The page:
The definition for curio or relic (“C & R”) firearms found in 27 C.F.R. § 478.11 does not specifically state that a firearm
must be in its original condition to be classified as a C&R firearm. However, ATF Ruling 85-10, which discusses the
importation of military C&R firearms, notes that they must be in original configuration and adds that a receiver is not a
C&R item. Combining this ruling and the definition of C&R firearms, the Firearms Technology Branch (FTB) has
concluded that a firearm must be in its original condition to be considered a C&R weapon.It is also the opinion of FTB, however, that a minor change such as the addition of scope mounts,
non-original sights, or sling swivels would not remove a firearm from its original condition.
Moreover, we have
determined that replacing particular firearms parts with new parts that are made to the original design would also be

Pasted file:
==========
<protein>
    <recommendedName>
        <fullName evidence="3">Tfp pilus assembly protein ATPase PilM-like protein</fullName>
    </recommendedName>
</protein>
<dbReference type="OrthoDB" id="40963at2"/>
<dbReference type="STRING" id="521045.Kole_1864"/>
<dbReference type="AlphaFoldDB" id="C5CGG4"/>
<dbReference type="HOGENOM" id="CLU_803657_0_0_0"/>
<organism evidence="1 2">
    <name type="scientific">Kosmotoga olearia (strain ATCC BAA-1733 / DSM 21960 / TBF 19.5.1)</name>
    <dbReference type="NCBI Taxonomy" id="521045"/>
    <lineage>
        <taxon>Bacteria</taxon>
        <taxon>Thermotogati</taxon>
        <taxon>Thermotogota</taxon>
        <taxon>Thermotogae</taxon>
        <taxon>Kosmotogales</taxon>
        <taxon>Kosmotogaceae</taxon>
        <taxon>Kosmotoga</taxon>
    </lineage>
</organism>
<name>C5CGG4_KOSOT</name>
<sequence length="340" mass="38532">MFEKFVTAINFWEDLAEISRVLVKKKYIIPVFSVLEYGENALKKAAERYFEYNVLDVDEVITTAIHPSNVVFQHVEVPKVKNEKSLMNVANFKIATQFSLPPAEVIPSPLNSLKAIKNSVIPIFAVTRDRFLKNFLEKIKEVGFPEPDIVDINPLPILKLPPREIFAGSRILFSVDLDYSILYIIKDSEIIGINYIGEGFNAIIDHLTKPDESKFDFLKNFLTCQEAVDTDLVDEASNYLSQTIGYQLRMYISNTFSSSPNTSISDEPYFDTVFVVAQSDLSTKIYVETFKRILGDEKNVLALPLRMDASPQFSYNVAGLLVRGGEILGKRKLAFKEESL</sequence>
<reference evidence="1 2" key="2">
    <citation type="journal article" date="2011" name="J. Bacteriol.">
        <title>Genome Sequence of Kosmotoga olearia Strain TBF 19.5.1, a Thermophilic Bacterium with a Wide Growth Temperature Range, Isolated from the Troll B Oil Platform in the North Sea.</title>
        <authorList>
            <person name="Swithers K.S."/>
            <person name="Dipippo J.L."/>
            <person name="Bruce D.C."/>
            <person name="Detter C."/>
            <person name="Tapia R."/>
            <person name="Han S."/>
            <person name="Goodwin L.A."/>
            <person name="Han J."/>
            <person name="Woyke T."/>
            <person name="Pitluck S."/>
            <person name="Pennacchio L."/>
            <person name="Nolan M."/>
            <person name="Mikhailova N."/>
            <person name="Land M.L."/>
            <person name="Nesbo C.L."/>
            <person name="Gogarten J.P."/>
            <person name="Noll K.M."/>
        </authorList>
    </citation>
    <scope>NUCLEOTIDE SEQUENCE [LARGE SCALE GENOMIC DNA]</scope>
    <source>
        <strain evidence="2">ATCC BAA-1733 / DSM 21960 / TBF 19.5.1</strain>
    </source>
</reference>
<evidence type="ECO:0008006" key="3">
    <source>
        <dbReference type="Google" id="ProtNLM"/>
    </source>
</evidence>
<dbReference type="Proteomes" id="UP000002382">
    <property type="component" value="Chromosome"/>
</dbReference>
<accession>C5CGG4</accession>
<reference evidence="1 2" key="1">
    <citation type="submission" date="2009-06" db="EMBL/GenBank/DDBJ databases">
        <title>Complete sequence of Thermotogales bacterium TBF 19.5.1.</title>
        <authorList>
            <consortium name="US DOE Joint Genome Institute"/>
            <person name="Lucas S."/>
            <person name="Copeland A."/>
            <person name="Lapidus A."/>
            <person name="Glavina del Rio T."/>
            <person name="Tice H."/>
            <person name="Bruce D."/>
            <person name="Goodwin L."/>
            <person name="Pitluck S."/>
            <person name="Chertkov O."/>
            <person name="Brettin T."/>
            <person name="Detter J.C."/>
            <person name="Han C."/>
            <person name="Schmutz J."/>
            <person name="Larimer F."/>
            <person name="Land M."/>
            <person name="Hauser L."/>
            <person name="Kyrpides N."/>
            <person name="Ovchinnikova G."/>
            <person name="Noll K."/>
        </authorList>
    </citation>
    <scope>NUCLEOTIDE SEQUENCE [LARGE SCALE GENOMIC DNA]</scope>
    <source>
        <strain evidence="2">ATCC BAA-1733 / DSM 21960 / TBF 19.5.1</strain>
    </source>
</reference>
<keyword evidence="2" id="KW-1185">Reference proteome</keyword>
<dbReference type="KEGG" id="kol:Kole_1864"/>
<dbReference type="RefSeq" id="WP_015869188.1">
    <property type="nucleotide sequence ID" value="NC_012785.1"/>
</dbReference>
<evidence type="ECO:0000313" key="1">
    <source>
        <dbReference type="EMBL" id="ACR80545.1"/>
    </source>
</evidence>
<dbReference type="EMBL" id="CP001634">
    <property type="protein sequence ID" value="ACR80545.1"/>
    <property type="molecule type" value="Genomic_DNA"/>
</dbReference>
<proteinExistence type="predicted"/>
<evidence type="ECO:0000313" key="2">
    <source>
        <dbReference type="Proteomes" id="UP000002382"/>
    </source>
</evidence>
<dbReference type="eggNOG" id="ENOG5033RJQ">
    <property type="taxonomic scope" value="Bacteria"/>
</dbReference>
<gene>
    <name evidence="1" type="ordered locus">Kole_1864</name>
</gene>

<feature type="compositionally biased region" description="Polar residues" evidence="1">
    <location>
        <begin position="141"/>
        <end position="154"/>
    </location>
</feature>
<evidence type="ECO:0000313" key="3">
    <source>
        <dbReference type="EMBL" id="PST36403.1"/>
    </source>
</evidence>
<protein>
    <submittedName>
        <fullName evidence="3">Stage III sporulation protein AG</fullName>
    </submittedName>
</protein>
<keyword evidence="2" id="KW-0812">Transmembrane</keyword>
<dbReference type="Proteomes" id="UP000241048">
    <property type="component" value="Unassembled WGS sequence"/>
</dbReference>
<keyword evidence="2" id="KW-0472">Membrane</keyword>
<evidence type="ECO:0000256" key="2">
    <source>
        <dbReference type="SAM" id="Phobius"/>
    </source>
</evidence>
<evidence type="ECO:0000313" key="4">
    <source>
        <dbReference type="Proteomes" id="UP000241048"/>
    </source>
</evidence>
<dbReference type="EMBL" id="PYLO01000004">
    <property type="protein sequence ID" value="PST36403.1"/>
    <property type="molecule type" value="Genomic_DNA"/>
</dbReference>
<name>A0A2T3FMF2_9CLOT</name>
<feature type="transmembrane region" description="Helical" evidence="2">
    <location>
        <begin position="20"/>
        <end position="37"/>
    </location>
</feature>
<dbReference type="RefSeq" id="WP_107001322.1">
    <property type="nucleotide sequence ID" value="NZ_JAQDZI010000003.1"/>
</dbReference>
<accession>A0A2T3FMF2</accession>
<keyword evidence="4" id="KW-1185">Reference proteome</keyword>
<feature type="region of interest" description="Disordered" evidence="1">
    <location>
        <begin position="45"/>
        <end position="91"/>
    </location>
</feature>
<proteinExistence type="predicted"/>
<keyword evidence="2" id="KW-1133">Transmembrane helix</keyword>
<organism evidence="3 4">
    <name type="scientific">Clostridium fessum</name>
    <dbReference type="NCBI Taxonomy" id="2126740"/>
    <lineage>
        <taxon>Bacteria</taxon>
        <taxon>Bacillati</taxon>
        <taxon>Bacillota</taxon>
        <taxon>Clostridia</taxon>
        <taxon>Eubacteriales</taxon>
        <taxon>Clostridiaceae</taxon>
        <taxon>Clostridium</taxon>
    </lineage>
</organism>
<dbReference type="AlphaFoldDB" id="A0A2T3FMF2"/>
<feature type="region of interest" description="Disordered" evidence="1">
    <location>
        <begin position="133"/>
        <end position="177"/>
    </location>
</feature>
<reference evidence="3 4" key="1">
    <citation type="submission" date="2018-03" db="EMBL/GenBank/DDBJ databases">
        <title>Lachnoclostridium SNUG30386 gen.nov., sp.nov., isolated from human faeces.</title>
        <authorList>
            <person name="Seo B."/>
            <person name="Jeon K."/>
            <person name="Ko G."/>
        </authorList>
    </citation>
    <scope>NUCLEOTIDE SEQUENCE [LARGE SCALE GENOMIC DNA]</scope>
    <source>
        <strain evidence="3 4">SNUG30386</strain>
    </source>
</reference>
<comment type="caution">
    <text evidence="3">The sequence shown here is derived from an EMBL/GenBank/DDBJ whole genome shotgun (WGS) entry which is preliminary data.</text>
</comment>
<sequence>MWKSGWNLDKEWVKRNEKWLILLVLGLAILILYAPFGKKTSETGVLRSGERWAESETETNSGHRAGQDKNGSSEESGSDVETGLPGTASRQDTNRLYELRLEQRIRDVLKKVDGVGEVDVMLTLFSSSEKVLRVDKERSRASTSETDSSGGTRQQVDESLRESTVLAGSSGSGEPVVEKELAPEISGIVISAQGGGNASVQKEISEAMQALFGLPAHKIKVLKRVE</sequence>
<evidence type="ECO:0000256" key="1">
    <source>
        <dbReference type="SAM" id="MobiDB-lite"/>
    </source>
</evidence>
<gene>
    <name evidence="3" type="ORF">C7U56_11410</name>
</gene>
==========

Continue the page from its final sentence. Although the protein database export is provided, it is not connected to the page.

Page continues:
acceptable—for example, replacing a cracked M1 Grand stock with a new wooden stock of the same design, but
replacing the original firearm stock with a plastic stock would change its classification as a C&R item.
If I renew a c&r after 16 months without having one, do I have to log the entire collection I acquired while unlicensed?
No, you technically did not or were not licensed in this 16 month time frame. You document those you acquire during your license period. You can add them in if you wish, just notate they were pre-license purchase.
Is it safe to assume anything 50+ years old is automatically c&R even if they are not included in the list?
I've wondered the same, because this is technically C&R
Now, the Marlin Model 99 pre-dates the Model 60, Model 99 Marlins were made 1959 through 1961. So technically this Marlin 99 would be in excess of 50 years old and is theoretically C&R.
As is this, my S&W Model 29-2 .44 Magnum, according to S&W, the serial dates it to 1963. It also is C&R according to the 50 year rule.